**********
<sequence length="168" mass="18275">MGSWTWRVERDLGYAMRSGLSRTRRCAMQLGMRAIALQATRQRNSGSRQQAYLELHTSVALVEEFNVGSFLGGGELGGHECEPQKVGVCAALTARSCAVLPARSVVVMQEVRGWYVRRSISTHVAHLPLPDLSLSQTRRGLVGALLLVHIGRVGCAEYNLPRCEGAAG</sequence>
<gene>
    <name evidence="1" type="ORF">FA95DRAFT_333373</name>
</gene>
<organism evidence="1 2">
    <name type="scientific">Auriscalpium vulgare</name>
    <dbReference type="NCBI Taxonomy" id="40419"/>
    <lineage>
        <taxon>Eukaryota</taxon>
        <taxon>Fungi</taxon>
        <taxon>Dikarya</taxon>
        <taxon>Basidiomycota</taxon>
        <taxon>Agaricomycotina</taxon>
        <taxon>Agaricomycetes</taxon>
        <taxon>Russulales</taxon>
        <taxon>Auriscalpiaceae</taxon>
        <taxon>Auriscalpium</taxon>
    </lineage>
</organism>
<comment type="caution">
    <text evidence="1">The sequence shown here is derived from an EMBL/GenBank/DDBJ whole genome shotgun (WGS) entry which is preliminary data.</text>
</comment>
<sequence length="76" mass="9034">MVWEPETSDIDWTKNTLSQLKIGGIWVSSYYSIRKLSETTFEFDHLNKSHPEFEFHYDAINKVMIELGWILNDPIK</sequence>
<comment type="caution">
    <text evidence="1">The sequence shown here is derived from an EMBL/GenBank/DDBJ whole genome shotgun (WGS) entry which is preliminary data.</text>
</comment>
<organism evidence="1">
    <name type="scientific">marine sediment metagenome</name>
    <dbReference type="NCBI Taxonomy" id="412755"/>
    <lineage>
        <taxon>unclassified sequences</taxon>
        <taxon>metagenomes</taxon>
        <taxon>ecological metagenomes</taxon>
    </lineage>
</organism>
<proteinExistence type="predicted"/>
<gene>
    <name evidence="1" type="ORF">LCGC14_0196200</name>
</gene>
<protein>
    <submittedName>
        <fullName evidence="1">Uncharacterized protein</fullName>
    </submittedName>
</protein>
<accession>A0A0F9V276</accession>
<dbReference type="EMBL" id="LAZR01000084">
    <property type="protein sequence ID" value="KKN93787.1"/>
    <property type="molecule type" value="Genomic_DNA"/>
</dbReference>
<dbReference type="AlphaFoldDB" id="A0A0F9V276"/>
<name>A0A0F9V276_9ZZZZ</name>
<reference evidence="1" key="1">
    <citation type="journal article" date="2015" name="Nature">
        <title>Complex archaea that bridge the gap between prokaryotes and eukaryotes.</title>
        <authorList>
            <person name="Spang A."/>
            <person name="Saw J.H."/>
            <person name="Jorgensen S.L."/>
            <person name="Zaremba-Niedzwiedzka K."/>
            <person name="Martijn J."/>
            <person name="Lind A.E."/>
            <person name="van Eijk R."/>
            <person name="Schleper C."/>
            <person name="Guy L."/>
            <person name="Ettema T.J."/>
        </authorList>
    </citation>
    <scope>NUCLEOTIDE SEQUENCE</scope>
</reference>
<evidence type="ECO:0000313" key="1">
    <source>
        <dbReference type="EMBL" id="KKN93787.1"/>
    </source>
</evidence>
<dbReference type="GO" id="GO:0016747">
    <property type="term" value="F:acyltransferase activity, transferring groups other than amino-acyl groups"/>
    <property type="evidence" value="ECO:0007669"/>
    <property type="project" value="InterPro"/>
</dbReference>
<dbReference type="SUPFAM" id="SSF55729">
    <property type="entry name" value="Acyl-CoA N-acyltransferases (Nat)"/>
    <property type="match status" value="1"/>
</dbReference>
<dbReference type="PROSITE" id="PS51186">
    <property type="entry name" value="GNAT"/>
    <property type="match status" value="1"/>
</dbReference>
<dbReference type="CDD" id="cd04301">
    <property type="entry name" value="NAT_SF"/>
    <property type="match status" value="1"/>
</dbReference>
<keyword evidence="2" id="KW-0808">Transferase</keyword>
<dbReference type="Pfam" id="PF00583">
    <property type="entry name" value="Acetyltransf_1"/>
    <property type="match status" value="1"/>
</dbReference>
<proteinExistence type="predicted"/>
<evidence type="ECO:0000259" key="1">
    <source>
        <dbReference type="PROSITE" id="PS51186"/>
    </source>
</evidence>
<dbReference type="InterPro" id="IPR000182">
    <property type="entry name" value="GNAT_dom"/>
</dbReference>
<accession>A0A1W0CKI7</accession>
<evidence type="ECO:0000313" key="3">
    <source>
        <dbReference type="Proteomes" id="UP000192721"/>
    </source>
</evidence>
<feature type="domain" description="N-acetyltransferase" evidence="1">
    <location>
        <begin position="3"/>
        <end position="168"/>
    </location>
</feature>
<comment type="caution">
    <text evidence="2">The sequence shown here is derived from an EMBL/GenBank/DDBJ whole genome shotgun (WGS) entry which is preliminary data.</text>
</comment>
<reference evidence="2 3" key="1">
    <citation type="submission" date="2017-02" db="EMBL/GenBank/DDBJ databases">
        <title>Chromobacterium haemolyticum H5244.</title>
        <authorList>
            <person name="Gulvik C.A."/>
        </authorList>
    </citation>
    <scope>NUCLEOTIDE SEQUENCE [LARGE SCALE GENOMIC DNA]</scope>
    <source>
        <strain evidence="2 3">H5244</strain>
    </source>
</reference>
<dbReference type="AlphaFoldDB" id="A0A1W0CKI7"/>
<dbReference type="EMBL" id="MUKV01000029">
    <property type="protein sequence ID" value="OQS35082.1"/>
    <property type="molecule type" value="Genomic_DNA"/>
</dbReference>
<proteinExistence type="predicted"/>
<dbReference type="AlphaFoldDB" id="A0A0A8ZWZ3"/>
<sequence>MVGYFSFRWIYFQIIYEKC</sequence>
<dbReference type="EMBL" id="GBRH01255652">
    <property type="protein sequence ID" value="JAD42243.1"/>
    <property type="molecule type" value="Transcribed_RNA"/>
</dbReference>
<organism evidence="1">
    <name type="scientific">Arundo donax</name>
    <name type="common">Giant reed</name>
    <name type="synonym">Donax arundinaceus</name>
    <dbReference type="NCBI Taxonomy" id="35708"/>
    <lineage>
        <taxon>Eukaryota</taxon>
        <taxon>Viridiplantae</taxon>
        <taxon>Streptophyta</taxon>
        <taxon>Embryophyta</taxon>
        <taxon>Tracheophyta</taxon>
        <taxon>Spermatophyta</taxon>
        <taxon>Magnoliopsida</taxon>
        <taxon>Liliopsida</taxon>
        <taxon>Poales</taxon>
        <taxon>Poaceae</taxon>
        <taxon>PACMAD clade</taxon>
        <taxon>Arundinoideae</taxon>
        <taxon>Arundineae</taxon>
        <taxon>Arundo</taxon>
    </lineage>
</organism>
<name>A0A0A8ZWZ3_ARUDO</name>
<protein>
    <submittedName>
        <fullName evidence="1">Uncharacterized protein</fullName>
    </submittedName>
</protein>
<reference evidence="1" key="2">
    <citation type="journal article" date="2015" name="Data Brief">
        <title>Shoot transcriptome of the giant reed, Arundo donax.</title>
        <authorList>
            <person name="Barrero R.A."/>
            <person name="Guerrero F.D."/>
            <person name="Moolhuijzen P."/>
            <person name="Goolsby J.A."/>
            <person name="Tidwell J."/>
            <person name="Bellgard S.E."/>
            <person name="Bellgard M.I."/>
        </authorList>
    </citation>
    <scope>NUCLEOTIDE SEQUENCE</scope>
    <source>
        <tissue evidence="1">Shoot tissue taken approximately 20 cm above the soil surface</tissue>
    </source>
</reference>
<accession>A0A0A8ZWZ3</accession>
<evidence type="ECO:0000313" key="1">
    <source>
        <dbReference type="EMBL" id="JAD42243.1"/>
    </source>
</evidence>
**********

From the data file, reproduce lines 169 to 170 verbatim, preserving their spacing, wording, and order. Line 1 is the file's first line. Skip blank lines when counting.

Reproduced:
    <submittedName>
        <fullName evidence="1">Uncharacterized protein</fullName>